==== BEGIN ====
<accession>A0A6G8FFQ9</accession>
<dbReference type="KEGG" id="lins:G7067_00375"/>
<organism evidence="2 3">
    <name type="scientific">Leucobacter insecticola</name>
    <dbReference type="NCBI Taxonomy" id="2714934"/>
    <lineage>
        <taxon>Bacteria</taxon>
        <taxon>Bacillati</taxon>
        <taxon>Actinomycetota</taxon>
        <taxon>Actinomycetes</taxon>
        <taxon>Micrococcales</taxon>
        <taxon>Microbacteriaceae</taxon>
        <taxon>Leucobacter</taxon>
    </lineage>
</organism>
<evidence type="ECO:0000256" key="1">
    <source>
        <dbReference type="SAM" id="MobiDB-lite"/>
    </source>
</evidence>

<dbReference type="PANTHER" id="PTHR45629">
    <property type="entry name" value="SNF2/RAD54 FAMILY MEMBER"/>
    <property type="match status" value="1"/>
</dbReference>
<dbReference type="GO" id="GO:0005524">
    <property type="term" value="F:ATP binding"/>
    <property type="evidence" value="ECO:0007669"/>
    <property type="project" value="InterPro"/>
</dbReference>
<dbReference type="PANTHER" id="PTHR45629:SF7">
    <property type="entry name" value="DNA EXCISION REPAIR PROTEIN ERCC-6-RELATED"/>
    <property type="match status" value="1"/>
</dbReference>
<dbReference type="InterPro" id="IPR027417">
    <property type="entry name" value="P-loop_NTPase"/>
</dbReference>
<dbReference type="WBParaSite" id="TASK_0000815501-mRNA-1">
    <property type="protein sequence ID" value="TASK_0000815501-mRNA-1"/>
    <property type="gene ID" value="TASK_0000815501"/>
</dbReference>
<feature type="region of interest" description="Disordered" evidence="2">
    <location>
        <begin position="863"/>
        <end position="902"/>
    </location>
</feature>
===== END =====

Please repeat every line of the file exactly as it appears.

<accession>A0A6G8FFQ9</accession>
<dbReference type="KEGG" id="lins:G7067_00375"/>
<organism evidence="2 3">
    <name type="scientific">Leucobacter insecticola</name>
    <dbReference type="NCBI Taxonomy" id="2714934"/>
    <lineage>
        <taxon>Bacteria</taxon>
        <taxon>Bacillati</taxon>
        <taxon>Actinomycetota</taxon>
        <taxon>Actinomycetes</taxon>
        <taxon>Micrococcales</taxon>
        <taxon>Microbacteriaceae</taxon>
        <taxon>Leucobacter</taxon>
    </lineage>
</organism>
<evidence type="ECO:0000256" key="1">
    <source>
        <dbReference type="SAM" id="MobiDB-lite"/>
    </source>
</evidence>

<dbReference type="PANTHER" id="PTHR45629">
    <property type="entry name" value="SNF2/RAD54 FAMILY MEMBER"/>
    <property type="match status" value="1"/>
</dbReference>
<dbReference type="GO" id="GO:0005524">
    <property type="term" value="F:ATP binding"/>
    <property type="evidence" value="ECO:0007669"/>
    <property type="project" value="InterPro"/>
</dbReference>
<dbReference type="PANTHER" id="PTHR45629:SF7">
    <property type="entry name" value="DNA EXCISION REPAIR PROTEIN ERCC-6-RELATED"/>
    <property type="match status" value="1"/>
</dbReference>
<dbReference type="InterPro" id="IPR027417">
    <property type="entry name" value="P-loop_NTPase"/>
</dbReference>
<dbReference type="WBParaSite" id="TASK_0000815501-mRNA-1">
    <property type="protein sequence ID" value="TASK_0000815501-mRNA-1"/>
    <property type="gene ID" value="TASK_0000815501"/>
</dbReference>
<feature type="region of interest" description="Disordered" evidence="2">
    <location>
        <begin position="863"/>
        <end position="902"/>
    </location>
</feature>